Testimony has ended in the hearing to determine if a Socastee High teen will be tried as an adult on charges he shot at an officer and brought pipe bombs to school.
Throughout the day, we heard testimony from prosecution and defense witnesses.
Wednesday afternoon, the mother of a teenager, who's accused of firing a gun at a school resource officer in September 2010, said she saw no signs that her son was planning the shooting.
She testified Wednesday at a hearing in Horry County Family Court to decide whether the teen will be tried as an adult. He faces attempted murder and explosives charges. We are not identifying the student or his mother, because he is still charged as a juvenile.
The teen is accused of shooting at Officer Erik Karney and bringing pipe bombs to school.
The boy's mother said the 15-year-old had been bullied by other boys when he was in the 6th and 7th grades at Forestbrook Middle School and that she and the boy's father had repeatedly complained to school administrators that nothing was being done about the teasing. She said the boy had been diagnosed with attention deficit hyperactivity disorder in the 3rd grade, but with medication and counseling, he showed dramatic improvement and by the 8th grade was doing well in school.
She said she knew her son was fearful as he entered 9th grade, because the same boys who had taunted him in 7th grade would be back, but she said she had no idea about the boy's journal that he kept in his bedroom, in which he kept a hit list of students he wanted to kill and wrote thoughts about committing a Columbine-style attack at school.
The night before the shooting incident, she said her son was yelled at by his father for walking on some new tiles that had been installed in their home. The next afternoon, she said she began receiving text messages from other parents about a shooting incident at Socastee High School. Horry County Officer Erik Karney received gunpowder stippling injuries when the teen fired a shot that passed within inches of Karney's face.
She said she tried to reach her son and got no response that day, but the thought never crossed her mind that he would be involved in the shooting. She said when she found out her son had fired a shot at an officer, "I thought my life was over."
When asked by defense attorney Russell Long how she felt about Karney now, she said while choking back tears, "He is a hero and he saved my son." She said Karney couldn't realize that her son was worth saving.
Michael Prodan compiled a threat assessment on the teen for SLED. In court, he said the teen wrote in his diary about specific plans for performing a school shooting at his middle school and then carried those plans over to his high school. Prodan said the boy's journal contained references to dreaming of shooting up Socastee High School and killing 90 people.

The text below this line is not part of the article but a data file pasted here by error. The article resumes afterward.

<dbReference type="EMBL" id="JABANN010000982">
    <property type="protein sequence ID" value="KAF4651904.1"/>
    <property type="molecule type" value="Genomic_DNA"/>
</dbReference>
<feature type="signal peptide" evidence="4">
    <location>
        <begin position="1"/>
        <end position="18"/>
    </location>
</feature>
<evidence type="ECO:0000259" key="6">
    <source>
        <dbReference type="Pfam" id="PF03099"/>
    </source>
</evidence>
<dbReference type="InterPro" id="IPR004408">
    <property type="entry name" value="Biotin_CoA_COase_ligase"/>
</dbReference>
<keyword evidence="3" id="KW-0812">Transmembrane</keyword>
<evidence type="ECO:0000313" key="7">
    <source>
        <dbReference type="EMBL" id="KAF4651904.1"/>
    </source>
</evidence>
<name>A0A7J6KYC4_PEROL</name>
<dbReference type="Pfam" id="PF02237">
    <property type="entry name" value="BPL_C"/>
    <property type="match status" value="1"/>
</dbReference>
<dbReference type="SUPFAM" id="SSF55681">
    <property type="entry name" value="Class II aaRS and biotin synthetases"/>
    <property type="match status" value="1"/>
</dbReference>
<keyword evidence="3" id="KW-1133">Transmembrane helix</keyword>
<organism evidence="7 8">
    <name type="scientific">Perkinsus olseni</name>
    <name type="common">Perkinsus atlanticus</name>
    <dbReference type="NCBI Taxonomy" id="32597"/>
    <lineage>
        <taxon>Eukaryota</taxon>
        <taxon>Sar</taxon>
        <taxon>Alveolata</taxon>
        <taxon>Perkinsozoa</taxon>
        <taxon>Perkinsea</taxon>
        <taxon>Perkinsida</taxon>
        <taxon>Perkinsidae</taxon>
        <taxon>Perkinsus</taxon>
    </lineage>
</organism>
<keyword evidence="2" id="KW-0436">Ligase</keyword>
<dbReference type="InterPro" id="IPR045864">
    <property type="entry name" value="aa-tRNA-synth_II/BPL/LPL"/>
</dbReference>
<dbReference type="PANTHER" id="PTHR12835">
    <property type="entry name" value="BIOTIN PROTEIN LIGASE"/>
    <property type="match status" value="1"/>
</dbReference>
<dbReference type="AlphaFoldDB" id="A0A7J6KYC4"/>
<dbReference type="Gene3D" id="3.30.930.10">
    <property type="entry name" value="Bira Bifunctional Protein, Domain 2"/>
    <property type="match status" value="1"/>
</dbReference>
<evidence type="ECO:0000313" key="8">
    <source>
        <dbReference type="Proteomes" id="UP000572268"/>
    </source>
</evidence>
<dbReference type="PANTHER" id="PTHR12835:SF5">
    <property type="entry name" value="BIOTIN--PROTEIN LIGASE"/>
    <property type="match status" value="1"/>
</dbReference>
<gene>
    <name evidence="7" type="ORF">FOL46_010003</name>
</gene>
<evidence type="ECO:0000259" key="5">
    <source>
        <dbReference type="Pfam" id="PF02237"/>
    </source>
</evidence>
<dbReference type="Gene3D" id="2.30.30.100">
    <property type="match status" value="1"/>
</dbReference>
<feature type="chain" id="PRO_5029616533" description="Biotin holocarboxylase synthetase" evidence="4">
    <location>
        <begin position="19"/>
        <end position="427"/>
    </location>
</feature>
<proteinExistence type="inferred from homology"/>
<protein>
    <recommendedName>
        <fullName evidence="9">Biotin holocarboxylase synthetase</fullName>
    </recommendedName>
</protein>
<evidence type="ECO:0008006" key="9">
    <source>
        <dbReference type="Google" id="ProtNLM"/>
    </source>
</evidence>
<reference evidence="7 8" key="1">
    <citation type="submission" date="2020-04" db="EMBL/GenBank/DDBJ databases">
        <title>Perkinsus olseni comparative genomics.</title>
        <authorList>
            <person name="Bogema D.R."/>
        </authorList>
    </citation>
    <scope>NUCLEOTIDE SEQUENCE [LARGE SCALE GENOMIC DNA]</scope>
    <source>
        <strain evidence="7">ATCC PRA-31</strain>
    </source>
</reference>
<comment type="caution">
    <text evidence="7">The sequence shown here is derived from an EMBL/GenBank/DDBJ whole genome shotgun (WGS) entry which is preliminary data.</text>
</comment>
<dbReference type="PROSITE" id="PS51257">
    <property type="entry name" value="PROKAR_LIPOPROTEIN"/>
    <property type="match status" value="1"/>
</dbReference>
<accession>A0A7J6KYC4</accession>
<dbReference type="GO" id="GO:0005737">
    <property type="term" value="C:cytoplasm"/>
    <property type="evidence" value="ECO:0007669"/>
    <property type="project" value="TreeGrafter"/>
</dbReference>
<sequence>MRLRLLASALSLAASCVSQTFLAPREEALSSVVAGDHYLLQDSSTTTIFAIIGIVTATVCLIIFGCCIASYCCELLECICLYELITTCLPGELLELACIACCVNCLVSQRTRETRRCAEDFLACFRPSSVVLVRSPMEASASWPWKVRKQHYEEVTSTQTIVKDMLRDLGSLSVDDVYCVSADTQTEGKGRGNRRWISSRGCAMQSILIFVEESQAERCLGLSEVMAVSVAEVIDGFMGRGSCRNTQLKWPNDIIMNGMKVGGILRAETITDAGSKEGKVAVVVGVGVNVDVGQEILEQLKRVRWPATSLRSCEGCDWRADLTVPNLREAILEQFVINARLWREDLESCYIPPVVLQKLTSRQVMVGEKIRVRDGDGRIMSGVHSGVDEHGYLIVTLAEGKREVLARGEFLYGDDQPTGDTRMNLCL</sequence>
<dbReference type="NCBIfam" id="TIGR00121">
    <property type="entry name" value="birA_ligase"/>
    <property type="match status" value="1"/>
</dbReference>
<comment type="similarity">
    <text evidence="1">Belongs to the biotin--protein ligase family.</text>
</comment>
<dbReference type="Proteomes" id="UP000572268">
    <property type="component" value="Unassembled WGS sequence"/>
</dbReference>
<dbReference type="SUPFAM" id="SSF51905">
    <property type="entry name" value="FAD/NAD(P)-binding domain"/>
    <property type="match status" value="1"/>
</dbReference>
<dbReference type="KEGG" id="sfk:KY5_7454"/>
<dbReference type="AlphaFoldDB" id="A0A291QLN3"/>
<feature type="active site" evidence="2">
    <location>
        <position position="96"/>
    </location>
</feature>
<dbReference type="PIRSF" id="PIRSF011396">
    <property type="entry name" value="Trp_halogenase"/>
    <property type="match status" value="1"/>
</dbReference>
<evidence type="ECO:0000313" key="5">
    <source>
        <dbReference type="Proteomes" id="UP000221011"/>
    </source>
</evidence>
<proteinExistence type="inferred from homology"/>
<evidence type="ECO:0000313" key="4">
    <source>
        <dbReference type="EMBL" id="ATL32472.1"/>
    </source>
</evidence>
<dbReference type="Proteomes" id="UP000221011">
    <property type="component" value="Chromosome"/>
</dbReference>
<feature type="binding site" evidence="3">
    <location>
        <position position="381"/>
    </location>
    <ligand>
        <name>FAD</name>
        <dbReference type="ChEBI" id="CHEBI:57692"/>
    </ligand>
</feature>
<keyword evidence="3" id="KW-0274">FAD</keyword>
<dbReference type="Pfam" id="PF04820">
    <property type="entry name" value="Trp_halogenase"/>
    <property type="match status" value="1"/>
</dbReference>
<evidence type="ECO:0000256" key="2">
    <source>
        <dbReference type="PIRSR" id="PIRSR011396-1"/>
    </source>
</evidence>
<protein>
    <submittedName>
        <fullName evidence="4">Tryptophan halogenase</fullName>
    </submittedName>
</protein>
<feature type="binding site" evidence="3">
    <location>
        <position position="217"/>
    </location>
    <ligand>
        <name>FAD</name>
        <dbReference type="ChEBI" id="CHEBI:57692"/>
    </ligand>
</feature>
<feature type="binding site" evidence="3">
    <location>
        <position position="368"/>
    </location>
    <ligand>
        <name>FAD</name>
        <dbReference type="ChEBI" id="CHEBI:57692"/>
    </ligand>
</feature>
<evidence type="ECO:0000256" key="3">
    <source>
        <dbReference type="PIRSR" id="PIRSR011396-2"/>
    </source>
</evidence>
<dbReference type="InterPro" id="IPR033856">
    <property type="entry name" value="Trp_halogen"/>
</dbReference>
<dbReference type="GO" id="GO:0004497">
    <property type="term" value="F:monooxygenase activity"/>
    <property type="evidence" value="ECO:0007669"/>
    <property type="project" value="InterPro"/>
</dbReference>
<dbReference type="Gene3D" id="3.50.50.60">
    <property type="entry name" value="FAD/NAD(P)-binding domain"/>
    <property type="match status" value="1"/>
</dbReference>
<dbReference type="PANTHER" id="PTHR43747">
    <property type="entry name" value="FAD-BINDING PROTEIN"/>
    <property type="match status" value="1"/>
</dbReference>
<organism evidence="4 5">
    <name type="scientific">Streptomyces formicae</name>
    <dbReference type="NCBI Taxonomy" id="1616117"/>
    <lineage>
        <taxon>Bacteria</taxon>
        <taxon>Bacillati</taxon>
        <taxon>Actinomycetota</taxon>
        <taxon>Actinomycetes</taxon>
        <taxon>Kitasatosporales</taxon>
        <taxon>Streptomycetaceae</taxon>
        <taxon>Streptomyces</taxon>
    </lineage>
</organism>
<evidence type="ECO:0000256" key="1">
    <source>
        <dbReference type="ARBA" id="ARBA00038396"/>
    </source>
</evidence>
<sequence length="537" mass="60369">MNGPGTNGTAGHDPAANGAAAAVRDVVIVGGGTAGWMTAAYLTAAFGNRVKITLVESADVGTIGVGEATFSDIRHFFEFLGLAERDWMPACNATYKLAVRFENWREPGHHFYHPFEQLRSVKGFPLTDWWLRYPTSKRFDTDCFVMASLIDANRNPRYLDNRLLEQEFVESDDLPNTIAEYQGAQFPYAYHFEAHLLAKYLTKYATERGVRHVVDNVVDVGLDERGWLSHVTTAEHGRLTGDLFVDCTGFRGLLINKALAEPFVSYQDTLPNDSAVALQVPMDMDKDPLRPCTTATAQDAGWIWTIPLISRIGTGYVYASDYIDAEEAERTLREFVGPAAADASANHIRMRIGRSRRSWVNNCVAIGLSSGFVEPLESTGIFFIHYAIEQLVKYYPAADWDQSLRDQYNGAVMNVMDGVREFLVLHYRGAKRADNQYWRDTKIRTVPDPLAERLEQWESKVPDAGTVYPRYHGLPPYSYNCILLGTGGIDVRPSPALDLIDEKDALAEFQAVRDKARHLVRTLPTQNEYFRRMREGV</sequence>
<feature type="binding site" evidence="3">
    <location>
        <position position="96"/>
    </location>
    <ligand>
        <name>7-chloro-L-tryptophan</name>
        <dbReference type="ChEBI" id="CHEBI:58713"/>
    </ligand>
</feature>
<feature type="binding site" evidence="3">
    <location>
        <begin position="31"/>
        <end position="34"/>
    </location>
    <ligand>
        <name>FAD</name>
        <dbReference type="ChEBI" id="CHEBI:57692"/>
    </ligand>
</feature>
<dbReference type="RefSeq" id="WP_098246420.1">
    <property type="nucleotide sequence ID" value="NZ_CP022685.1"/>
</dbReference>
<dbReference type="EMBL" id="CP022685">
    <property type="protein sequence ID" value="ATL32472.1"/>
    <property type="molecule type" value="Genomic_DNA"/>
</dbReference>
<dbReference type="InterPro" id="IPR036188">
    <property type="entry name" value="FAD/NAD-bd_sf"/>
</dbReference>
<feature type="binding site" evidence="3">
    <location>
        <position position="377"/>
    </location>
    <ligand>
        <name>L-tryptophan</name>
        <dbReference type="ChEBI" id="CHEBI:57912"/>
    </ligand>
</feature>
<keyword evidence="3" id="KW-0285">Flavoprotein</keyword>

According to Prodan, the boy's journal included references to "NBK", for Natural Born Killers, a movie that reportedly inspired Eric Klebold and Dyland Harris, the two students who committed the Columbine High School massacre in1999.
Prodan said he believed the teen was motivated by a desire for fame and recognition, not bullying as the teen's defense attorney has tried to prove.
Prodan said he believed the teen had intended to go on a Columbine-style killing spree on the day of the shooting.
"My opinion is that if it had not been for the actions of Officer Karney stopping the assault at that point, then all the indications are that (the teen) would have tried to kill as many people as possible."
Also testifying Wednesday, an intake manager with the South Carolina Department of Juvenile Justice. She told Judge Georgia Anderson the teen assaulted another juvenile while in detention and made up rap song lyrics boasting about the shooting.
Nancy Granchelli said the teen had been written up by authorities at the juvenile detention center in Columbia for disrupting classes and getting into fights. She read from a journal he wrote while in detention, in which he wrote rap songs with vulgar and violent lyrics.
But during questioning from defense attorney Russell Long, the social worker also read a lengthy letter the teen wrote to the Sun News, that he intended as an apology to the public.
In that letter, the teen wrote to friends and relatives asking them to "forgive me and not remember me for all the bad things I've done... I'm not a violent person at all."
In closing arguments Wednesday afternoon, defense attorney Russell Long told the judge, "This is a child. There's nothing adult-like about him."
But Assistant Solicitor Alicia Richardson said the shooting was premeditated and aggressive. She said the boy almost killed Officer Karney, and no one can predict if he would try it again.
Judge Anderson said she will take the case under advisement and issue her decision in two days.
We want to know what you think. Should the teen be tried as an adult? Take our poll, and then leave us a comment telling us why you voted the way you did.